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Différence entre SPF 30 et SPF 50.

What is the difference between SPF 30 and SPF 50?

Indeed, while beneficial for vitamin D, the sun can be harmful to our skin in high doses. It is therefore necessary to protect our skin to prevent premature aging and sunburn, and to ward off the onset of melanoma. One of the most common methods is to apply sunscreen, but not all sunscreens offer the same degree of sun protection. What is the difference between SPF 30 and 50?

Understanding SPF: What does it mean?

First used in 1934, it was Franz GREITER, an Austrian scientist and avid mountaineer, who introduced the concept of sun protection factor (SPF). This is a measure that attests to the effectiveness of a sunscreen in preventing sunburn. It actually measures the rate of filtering of erythemal UV rays by a sunscreen, which are composed of 85% UVB and 15% UVA. To date, there are four levels of SPF.

Sun Protection Factor (SPF)Level of Protection
From 6 to 10Low Protection
From 15 to 25Average Protection
From 30 to 50High Protection
50+Very high protection

How is it measured?

The SPF is determined by tests in vivo, during which volunteers have either sunscreen or a control solution applied to their backs at a rate of 2 mg/cm2, and are then exposed to a UV lamp simulating sunlight. It is thus defined as the ratio between the minimum dose of UV rays required to produce erythema on skin protected by sunscreen and the minimum fraction of UV necessary to cause the appearance of the same redness on unprotected skin.

According to the recommendations of the French Agency for the Safety of Health Products (AFSSPS), this value must be spelled out in full on the packaging of sunscreen creams to indicate their ability to block erythemal UV rays. However, the sun protection index can be displayed under different acronyms that all represent the same meaning: Sun Protection Factor (SPF) in English, Facteur de protection solaire (FPS) or even Indice de Protection (IP) in its French translation.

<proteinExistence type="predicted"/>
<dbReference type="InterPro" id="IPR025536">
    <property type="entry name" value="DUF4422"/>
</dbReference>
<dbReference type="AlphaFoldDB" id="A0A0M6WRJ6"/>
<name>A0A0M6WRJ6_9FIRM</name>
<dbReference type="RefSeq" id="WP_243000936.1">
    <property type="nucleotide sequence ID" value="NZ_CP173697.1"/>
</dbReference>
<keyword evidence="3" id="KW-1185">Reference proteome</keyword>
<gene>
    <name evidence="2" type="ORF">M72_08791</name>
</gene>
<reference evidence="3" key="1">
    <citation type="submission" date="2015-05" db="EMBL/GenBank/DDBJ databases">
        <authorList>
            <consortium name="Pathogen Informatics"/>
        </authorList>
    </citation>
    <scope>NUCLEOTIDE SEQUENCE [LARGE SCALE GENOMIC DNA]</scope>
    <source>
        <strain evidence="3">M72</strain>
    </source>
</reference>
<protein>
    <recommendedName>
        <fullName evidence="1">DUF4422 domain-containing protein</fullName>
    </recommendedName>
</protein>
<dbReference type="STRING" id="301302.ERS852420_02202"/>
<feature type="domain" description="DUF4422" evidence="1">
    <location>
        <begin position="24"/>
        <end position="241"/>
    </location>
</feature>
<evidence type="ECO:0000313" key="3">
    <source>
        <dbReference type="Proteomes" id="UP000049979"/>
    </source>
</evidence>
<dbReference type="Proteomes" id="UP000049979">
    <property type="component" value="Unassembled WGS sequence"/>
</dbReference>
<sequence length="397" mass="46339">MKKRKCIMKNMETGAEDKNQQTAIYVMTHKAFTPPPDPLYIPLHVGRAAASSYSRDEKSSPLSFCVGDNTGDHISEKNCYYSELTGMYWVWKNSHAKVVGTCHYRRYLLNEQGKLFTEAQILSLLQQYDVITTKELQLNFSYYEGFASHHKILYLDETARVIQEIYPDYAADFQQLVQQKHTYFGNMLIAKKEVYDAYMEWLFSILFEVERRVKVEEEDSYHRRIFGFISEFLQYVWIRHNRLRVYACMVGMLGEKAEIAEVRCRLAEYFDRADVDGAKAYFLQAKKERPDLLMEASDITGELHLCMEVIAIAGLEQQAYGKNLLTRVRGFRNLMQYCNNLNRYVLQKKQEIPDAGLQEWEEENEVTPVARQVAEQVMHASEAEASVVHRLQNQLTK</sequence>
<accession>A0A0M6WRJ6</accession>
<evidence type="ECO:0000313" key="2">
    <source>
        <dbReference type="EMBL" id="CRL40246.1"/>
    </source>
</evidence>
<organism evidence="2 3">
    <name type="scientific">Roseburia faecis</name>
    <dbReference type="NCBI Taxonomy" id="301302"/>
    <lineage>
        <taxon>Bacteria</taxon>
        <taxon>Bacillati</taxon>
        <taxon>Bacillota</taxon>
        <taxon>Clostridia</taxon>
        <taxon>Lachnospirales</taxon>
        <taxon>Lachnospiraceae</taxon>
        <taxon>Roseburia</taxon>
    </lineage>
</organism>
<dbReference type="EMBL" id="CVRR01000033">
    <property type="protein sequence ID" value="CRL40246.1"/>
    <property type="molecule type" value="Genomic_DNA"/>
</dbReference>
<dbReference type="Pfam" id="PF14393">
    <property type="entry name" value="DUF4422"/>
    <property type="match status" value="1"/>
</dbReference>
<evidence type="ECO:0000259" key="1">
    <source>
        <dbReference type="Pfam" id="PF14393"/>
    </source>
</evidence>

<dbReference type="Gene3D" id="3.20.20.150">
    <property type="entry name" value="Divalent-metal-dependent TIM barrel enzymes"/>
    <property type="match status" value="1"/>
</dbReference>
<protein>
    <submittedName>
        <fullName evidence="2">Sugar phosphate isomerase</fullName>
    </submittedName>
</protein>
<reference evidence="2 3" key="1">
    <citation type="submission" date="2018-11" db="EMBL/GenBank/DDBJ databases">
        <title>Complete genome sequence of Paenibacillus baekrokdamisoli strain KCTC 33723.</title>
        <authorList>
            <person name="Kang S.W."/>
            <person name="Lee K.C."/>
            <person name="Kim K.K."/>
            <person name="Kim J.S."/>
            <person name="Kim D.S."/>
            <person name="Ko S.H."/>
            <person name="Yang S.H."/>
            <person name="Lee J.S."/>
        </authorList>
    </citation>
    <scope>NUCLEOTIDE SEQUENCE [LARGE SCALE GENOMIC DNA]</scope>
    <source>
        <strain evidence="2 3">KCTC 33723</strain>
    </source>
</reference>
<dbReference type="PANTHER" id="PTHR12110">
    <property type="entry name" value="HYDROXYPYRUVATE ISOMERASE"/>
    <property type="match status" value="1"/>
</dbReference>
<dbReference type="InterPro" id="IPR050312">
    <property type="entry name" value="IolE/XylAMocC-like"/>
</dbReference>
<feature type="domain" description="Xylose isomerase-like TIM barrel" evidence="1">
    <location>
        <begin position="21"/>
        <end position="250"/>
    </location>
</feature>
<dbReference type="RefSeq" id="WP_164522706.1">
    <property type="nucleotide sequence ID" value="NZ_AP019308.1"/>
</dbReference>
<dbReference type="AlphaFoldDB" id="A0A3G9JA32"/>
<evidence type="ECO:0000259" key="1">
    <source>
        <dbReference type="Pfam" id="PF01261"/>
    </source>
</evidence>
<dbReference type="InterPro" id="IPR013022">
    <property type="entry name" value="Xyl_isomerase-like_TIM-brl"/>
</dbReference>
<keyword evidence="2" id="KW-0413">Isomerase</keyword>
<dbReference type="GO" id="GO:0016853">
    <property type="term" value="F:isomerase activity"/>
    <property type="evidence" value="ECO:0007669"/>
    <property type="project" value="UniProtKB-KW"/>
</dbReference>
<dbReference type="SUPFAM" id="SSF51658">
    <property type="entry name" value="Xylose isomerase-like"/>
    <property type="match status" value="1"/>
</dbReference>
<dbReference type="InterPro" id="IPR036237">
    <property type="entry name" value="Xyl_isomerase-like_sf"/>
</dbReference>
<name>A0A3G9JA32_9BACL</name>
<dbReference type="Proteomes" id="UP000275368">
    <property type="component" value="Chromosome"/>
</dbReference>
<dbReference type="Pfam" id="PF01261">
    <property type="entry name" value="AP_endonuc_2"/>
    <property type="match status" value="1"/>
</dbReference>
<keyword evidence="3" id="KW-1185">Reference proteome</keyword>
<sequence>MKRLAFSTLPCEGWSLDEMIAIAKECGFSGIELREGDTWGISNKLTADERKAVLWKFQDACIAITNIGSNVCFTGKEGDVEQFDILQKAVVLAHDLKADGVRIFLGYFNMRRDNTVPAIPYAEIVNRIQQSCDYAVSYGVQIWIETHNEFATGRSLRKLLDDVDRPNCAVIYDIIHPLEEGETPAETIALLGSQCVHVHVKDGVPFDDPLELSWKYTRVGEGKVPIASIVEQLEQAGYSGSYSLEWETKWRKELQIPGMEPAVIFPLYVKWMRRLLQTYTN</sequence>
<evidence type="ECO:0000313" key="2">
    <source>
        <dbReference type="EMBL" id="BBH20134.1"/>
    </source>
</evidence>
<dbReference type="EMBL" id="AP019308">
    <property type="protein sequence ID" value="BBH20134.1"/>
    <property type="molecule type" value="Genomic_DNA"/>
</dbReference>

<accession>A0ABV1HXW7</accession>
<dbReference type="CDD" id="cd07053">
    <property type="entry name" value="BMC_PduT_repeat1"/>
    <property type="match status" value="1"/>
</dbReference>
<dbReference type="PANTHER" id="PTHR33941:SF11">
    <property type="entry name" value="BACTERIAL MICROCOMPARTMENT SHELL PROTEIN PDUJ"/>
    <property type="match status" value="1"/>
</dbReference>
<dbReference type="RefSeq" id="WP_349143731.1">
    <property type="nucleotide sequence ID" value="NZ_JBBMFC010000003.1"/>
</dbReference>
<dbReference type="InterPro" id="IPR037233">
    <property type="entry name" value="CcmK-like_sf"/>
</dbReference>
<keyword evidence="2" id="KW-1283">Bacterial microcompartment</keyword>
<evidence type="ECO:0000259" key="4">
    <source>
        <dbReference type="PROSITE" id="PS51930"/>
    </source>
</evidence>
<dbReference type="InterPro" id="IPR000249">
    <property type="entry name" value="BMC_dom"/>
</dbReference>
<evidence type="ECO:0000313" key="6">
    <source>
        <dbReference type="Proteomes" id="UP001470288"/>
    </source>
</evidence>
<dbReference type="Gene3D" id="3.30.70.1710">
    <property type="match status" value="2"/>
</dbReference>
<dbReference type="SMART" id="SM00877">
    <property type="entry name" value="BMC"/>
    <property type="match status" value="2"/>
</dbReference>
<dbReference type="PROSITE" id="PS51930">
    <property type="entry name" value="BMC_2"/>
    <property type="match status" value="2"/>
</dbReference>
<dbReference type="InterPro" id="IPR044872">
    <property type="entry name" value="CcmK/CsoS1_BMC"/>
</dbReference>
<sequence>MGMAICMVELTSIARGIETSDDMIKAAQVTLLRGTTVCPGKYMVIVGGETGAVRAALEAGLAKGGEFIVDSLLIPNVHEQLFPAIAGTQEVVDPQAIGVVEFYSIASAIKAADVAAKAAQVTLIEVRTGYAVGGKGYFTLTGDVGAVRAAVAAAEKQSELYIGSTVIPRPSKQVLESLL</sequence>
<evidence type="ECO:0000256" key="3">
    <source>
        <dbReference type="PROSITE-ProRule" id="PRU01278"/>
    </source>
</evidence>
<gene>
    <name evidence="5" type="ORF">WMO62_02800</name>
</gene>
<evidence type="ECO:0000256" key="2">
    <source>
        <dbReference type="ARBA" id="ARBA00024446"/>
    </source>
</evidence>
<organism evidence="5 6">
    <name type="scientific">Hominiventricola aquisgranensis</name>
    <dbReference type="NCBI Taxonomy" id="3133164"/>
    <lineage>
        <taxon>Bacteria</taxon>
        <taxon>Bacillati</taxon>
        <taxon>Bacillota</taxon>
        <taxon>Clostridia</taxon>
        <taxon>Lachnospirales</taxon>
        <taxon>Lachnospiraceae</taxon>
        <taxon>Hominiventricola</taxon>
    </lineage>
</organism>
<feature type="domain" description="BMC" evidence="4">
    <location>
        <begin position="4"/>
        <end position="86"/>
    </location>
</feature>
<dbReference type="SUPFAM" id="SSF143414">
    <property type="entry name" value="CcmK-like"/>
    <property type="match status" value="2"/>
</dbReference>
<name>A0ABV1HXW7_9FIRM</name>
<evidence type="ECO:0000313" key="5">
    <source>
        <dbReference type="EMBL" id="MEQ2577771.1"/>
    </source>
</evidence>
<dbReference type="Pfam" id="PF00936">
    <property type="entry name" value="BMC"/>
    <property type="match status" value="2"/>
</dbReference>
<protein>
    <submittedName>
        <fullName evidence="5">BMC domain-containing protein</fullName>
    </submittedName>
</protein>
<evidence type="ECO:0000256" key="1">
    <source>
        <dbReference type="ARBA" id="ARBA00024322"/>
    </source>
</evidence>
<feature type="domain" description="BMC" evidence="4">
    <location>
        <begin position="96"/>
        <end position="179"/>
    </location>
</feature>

SPF 30 and 50: Is there a difference?

Each sun protection factor corresponds to a percentage of erythemal UV rays blocked. The higher the SPF, the greater the photoprotection action. However, SPF values are not proportional. The difference between SPF 30 and SPF 50 is the amount of UV radiation that reaches the body. An SPF 30 will filter up to 96.67% of erythemal UV rays, allowing approximately 3.33% of UV rays to pass through, while an SPF 50 will block about 98% and allow 2% to pass through. The gap between these two percentages is not significant: SPF 50 allows 1.33 times fewer erythemal UV rays to pass through than SPF 30. However, in real-world usage conditions, this statement is incorrect.

Indeed, several studies have shown that consumers do not apply the correct amount of sunscreen in practice, using between half and a quarter of the recommended amount. The standard for SPF in vivo tests is based on an application of 2 mg/cm2. However, most people only apply 0.5 to 1.0 mg/cm2 of the product, which reduces the effectiveness of sun protection. Indeed, using a lesser amount of sunscreen will result in a decrease in protection, almost linearly: it would therefore be reduced by more than twice.

Quantité d'UV érythémateux bloqués en fonction du FPS.
Adapted from data by HERZOG B. & al Photodermatology, Photoimmunology & Photomedicine (2010).

Sources

  • MARLOWE E. & al. Commentary on 'UVB-SPF': the SPF labels of sunscreen products convey more than just UVB protection. Photodermatology, Photoimmunology & Photomedicine (2008).

  • HERZOG B. & al. In vitro measurements of sunscreen protection. Photochemical & Photobiological Sciences (2010).

  • RUVOLO E. & al. Measuring sunscreen protection according to the FDA final rule. Principles and Practice of Photoprotection (2016).

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